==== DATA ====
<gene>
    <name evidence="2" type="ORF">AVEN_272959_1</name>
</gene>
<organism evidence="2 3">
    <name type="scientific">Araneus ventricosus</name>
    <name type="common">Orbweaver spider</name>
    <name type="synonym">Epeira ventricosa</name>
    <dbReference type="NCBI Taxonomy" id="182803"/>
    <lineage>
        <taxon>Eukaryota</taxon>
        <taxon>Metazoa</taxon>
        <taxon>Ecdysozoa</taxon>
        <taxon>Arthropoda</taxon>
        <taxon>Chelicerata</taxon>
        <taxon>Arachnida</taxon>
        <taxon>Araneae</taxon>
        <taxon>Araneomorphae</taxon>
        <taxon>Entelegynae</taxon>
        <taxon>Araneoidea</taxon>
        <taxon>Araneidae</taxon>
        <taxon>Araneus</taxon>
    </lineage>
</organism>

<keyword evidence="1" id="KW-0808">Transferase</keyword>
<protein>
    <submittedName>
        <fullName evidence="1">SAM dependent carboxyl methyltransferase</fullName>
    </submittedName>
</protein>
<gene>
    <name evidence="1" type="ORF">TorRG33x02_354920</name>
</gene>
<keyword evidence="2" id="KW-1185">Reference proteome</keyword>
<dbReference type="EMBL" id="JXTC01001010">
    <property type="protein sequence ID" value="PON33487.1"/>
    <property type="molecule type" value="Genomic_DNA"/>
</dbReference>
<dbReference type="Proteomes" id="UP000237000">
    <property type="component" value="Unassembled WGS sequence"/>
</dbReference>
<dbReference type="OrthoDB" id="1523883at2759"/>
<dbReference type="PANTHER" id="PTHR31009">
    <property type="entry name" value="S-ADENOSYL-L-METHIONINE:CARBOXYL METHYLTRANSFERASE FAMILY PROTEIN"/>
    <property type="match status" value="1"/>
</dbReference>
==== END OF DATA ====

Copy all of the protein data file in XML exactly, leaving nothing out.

<gene>
    <name evidence="2" type="ORF">AVEN_272959_1</name>
</gene>
<organism evidence="2 3">
    <name type="scientific">Araneus ventricosus</name>
    <name type="common">Orbweaver spider</name>
    <name type="synonym">Epeira ventricosa</name>
    <dbReference type="NCBI Taxonomy" id="182803"/>
    <lineage>
        <taxon>Eukaryota</taxon>
        <taxon>Metazoa</taxon>
        <taxon>Ecdysozoa</taxon>
        <taxon>Arthropoda</taxon>
        <taxon>Chelicerata</taxon>
        <taxon>Arachnida</taxon>
        <taxon>Araneae</taxon>
        <taxon>Araneomorphae</taxon>
        <taxon>Entelegynae</taxon>
        <taxon>Araneoidea</taxon>
        <taxon>Araneidae</taxon>
        <taxon>Araneus</taxon>
    </lineage>
</organism>

<keyword evidence="1" id="KW-0808">Transferase</keyword>
<protein>
    <submittedName>
        <fullName evidence="1">SAM dependent carboxyl methyltransferase</fullName>
    </submittedName>
</protein>
<gene>
    <name evidence="1" type="ORF">TorRG33x02_354920</name>
</gene>
<keyword evidence="2" id="KW-1185">Reference proteome</keyword>
<dbReference type="EMBL" id="JXTC01001010">
    <property type="protein sequence ID" value="PON33487.1"/>
    <property type="molecule type" value="Genomic_DNA"/>
</dbReference>
<dbReference type="Proteomes" id="UP000237000">
    <property type="component" value="Unassembled WGS sequence"/>
</dbReference>
<dbReference type="OrthoDB" id="1523883at2759"/>
<dbReference type="PANTHER" id="PTHR31009">
    <property type="entry name" value="S-ADENOSYL-L-METHIONINE:CARBOXYL METHYLTRANSFERASE FAMILY PROTEIN"/>
    <property type="match status" value="1"/>
</dbReference>